Syrian dictator Bashar al-Assad tried defending himself in an interview this weekend with French newspaper Le Figaro, picked up and translated by Buzzfeed’s Miriam Elder, by claiming to be fighting the same war as the US and the West.  His opposition is almost entirely comprised of terrorists affiliated with al-Qaeda, Assad told Le Figaro, as high as 80-90%.  And he has only one strategy in dealing with AQ terrorists:

“We are fighting terrorists,” he said. “80-90% of those we are fighting belong to al-Qaeda. They are not interested in reform or in politics. The only way to deal with them is to annihilate them.”

Assad also hinted that Jordan has heeded his advice to stay out of the conflict because Amman came to the same conclusion:

He also said he had warned his regional neighbors, from Jordan to Turkey, from getting involved: “If we fail to beat terrorism in our country, it will naturally spread to other countries.” He implied that Jordan had been receptive to his warnings. “As for [Turkish Prime Minister Recep] Erdogan, I don’t think he has the least idea of what he is doing.”

Intervention by the West against his army would touch off a regional war, Assad warned, in part because it will provide momentum for terrorist networks:

Assad issued a stark warning that intervention in Syria could prompt a region-wide conflict. “The Middle East is a powder keg, and today the flame is coming very near,” he said. “We cannot talk merely about the Syrian response, but about what might take place after the first strike. But nobody knows what will happen. Everyone will lose control of the situation when the powder keg explodes. Chaos and extremism will spread. There is a risk of regional war.”

Assad then refused to say whether an American strike would provoke a Syrian attack on Israel, or perhaps an Iranian strike, in retaliation.  Israel provided an answer to that question of its own this morning, in partnership with the US:

Israel and the United States test-fired an “experimental” missile Tuesday morning in the Mediterranean Sea, the Israel Defense Ministry said.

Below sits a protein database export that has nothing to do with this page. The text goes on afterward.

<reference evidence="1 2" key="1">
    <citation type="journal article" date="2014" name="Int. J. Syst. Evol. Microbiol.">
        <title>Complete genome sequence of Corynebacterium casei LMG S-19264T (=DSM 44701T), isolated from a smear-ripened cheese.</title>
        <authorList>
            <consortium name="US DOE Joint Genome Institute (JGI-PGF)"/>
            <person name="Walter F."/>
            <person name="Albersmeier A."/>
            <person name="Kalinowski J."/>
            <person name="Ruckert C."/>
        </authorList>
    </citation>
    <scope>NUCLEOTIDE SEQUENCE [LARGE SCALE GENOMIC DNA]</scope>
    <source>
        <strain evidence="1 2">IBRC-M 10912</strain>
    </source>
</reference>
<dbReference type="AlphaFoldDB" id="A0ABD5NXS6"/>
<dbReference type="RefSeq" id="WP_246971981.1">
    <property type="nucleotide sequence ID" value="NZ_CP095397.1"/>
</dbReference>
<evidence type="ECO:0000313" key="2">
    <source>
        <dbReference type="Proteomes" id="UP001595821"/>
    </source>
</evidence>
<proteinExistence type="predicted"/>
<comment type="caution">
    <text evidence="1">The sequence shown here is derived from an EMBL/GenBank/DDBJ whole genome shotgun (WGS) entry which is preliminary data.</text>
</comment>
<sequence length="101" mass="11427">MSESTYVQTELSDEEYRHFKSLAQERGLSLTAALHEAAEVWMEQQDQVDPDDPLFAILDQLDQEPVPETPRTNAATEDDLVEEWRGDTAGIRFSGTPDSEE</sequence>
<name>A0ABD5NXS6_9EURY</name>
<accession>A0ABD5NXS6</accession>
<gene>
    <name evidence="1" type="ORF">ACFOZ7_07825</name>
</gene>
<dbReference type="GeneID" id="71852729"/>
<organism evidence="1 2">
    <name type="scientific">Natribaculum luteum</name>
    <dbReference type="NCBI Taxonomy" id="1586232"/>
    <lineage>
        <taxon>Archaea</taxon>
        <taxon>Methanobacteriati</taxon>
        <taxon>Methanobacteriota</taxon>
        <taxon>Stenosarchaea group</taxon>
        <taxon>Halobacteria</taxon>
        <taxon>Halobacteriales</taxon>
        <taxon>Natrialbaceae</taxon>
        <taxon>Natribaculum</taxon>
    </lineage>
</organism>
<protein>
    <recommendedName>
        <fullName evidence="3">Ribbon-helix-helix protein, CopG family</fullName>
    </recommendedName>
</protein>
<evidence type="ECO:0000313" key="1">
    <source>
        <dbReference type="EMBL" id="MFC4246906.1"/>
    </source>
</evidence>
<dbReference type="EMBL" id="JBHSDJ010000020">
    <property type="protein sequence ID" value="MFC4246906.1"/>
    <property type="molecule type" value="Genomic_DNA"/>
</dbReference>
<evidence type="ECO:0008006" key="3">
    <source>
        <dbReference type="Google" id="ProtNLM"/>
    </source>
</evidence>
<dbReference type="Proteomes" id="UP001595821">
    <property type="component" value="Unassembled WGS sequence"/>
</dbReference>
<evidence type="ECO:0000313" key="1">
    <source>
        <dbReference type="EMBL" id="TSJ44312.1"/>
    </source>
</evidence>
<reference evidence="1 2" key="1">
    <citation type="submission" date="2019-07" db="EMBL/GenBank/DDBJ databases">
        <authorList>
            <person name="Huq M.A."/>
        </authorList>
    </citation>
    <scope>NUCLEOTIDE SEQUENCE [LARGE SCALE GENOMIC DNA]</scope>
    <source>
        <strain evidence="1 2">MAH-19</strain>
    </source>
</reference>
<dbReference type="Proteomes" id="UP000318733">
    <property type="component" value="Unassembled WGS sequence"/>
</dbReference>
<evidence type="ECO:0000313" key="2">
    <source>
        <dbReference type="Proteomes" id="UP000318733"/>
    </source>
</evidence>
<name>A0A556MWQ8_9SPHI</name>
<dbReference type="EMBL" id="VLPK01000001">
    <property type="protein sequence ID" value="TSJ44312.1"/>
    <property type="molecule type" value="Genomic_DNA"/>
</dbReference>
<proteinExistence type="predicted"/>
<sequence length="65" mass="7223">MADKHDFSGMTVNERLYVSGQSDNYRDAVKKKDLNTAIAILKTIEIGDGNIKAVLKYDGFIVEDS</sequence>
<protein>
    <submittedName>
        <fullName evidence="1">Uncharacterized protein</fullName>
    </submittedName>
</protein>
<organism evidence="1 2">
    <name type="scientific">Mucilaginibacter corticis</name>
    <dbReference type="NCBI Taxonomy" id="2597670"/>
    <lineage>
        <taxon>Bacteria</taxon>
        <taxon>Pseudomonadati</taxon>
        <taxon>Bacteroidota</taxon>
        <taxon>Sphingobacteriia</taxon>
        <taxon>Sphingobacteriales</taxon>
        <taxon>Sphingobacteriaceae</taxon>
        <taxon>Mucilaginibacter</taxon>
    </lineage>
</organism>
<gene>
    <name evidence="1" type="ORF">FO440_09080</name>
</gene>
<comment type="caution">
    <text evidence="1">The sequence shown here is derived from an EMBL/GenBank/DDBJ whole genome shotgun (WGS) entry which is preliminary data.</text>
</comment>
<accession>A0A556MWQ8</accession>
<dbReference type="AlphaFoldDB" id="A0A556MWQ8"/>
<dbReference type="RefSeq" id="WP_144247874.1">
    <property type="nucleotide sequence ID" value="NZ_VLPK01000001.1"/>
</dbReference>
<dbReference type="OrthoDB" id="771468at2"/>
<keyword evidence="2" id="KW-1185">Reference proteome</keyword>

Russia announced that its early warning system had detected the launch of two missiles in the sea, and amid region-wide jitters over U.S. talk of possible military action against Syrian President Bashar al-Assad’s regime.

“The Ministry of Defense together with the American Agency for Missile Defense carried out the successful test of the experimental target missile ‘Anchor,'” the Israeli ministry said on its Facebook page.

The launch came from an Israeli Air Force base in a central part of the country and reviewed the “improved ability” of the “Anchor,” the ministry said.

As Jeff Dunetz notes, this is less of a test than a warning:

A test at this time may be less of a “test” and more of a warning.

Sometimes it isn’t the build up to war which increases tensions it its the perceived buildup.  Iran which has not slowed down its nuclear weapons program despite the election of what the western media calls a “moderate” president, believes that Israel is close to stiking its nuclear facilities.  At least that is what is being reported in Lebanese newspaper Al Jumhuriya.

I doubt Israel is readying a war against Iran.  Israel and the US are, however, reminding everyone in the region that Israel can launch attacks against any point in the region, if forced into one.